Outside light is even better, as long as the light is diffused. For many of my own shots such as the button one above , I use my outdoor patio, which has a white plastic corrugated roof. This allows the light to penetrate through, diffusing it beautifully. I never add additional lighting when shooting in this location.


b) Bring in additional light



When you can’t move your subject outdoors, you’re forced to deal with an interior shot. Meet my two best photography buds, Tripod and Lamp Tree. Good thing they’re skinny because they generally live in the middle of my livingroom.


Don’t have a lamp tree? They are cheap to purchase. What I like about it is the dual lights I can bounce off each other.  When I get a better camera one day, I may go more pro, but this is working today. I’ll tell you how I use it below.


Nerd tip: Did you know lighting inside a home generally casts a yellow glow on your photos, while a flash on a camera won’t? Experiment with the compact fluorescent bulbs as well as others. You’ll get different results!


c) Diffusing the light


In order to produce a soft light which produces soft shadows, you need to ‘spread the light out’ with a diffuser. A diffuser actually increases your light by widening or spreading the beam.


One way I diffuse light – blurry pic due to NO tripod. πŸ™‚


Here is my method of diffusing the light. An oriental screen from a thrift is used with the lamp tree. This setup was used to capture pictures of my Christmas tree. Do you remember even ONE shot of someone’s tree in a well lit room? 



Result of diffused lighting – photo has been software tweaked


This was my shot. No dark room. No yellowish overtone. No washing out of colours. From my little point and shoot.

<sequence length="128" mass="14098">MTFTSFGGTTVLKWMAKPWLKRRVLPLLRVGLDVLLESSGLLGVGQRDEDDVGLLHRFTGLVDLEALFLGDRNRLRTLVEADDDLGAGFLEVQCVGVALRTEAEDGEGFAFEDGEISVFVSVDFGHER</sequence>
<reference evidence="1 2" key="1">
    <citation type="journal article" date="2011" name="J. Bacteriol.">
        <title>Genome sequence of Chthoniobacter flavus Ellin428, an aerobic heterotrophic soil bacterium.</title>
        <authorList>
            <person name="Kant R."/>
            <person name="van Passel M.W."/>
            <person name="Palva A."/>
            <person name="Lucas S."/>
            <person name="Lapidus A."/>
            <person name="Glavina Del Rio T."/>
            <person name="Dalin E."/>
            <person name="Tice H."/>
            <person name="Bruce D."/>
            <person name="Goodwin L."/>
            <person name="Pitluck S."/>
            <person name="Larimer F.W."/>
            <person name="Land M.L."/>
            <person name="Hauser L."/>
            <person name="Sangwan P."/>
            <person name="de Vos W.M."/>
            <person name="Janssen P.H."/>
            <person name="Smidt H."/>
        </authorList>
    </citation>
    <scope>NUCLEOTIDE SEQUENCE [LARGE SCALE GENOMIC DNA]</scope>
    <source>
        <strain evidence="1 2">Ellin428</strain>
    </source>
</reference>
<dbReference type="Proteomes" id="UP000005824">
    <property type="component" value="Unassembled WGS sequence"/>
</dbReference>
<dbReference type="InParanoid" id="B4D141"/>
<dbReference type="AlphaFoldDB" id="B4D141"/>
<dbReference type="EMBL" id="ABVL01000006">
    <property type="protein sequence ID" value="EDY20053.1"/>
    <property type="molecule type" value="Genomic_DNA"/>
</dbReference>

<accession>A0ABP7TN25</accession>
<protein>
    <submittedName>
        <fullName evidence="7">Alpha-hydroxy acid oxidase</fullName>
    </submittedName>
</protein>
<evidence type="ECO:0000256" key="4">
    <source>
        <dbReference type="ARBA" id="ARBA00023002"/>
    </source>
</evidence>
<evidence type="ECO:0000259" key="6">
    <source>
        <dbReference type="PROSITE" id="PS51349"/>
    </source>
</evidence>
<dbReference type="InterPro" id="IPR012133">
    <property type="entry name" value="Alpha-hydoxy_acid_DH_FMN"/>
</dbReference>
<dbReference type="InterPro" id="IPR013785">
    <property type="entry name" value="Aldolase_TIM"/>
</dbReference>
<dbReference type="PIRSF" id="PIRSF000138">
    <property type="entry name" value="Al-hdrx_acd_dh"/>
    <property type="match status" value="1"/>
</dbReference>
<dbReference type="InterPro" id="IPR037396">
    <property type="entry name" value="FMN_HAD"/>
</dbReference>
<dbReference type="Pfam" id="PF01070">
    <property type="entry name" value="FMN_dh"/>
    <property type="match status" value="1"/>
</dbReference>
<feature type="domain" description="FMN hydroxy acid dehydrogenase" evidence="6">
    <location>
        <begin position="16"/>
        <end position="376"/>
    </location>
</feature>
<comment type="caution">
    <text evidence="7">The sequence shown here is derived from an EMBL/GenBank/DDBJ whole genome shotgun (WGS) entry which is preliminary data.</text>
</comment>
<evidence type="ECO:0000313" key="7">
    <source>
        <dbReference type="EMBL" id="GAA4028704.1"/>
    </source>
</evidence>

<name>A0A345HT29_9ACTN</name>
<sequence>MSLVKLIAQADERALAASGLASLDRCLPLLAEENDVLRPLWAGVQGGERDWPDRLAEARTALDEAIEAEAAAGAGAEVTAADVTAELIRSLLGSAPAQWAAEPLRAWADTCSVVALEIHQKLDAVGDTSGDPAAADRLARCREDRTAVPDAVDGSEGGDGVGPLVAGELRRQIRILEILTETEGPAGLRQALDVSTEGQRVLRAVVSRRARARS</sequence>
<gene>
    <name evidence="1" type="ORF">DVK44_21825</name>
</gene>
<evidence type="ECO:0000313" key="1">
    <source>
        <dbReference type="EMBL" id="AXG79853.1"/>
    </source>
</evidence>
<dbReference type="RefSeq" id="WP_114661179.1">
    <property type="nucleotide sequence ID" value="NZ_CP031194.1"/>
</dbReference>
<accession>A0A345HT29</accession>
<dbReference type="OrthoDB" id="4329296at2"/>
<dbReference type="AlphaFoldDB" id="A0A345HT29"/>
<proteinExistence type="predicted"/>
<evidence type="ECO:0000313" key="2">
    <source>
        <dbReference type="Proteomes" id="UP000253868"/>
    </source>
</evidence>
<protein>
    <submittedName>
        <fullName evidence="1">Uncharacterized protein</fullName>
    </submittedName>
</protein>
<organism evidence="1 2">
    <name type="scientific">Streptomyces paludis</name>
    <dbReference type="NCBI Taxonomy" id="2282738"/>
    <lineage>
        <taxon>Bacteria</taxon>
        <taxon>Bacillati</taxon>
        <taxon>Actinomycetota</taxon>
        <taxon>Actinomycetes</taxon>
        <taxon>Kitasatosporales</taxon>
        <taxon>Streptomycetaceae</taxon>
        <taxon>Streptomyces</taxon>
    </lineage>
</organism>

However, 99% of the time I diffuse the lamp tree light  in a different way:


– move it abit further away from the subject

– cast one light on the ceiling

– cast one light on the floor


This method has the light bouncing off the floor and ceiling, then back onto your subject. You can increase the light bounce even more. That part will be explained abit more further down.


Important! Ensure your subject is NOT being hit directly with the beam of light. This will cause all the same issues a flash will.



Here’s another way I diffuse light. I simply remove a lampshade and utilizing that very lamp, move the shade around to cast the right amount of light on my subject.


Diffusing light videos


If you click the title link above, it will take you to a wonderful site that has very short but excellent teaching videos on how to diffuse light with simply made things. Watch #2 and #4. You will better see what diffusing is all about and realize you don’t need alot of high end equipment to get great results.


Point of interest – on one of my junkin’ days, I came across a filming of a movie on this great building. I found it interesting how they diffused the light. They used this method even during daylight, so it just goes to show how important additional light sources are.


~ 3. Use that tripod ~

Indoor pictures slow down the shutter speed, and ANY movement, even breathing or clicking your camera, can cause your camera to move, resulting in a blurry picture.

Stabilize your camera for indoors, without fail. And as Songbird suggested in comments in Part 1, you can also use the auto timer in your camera to actually do the click so your camera is 100% shake free. Brilliant suggestion for a fussy indoor shot!

Something is still missing. BIG time!


Your camera light settings as well as a photo editing software will also highly dictate the end result of your interior pictures. I am addicted to these two steps. So don’t get too discouraged if your pics are still in the ehhhh realm. You really need all of this stuff to make your photos sing.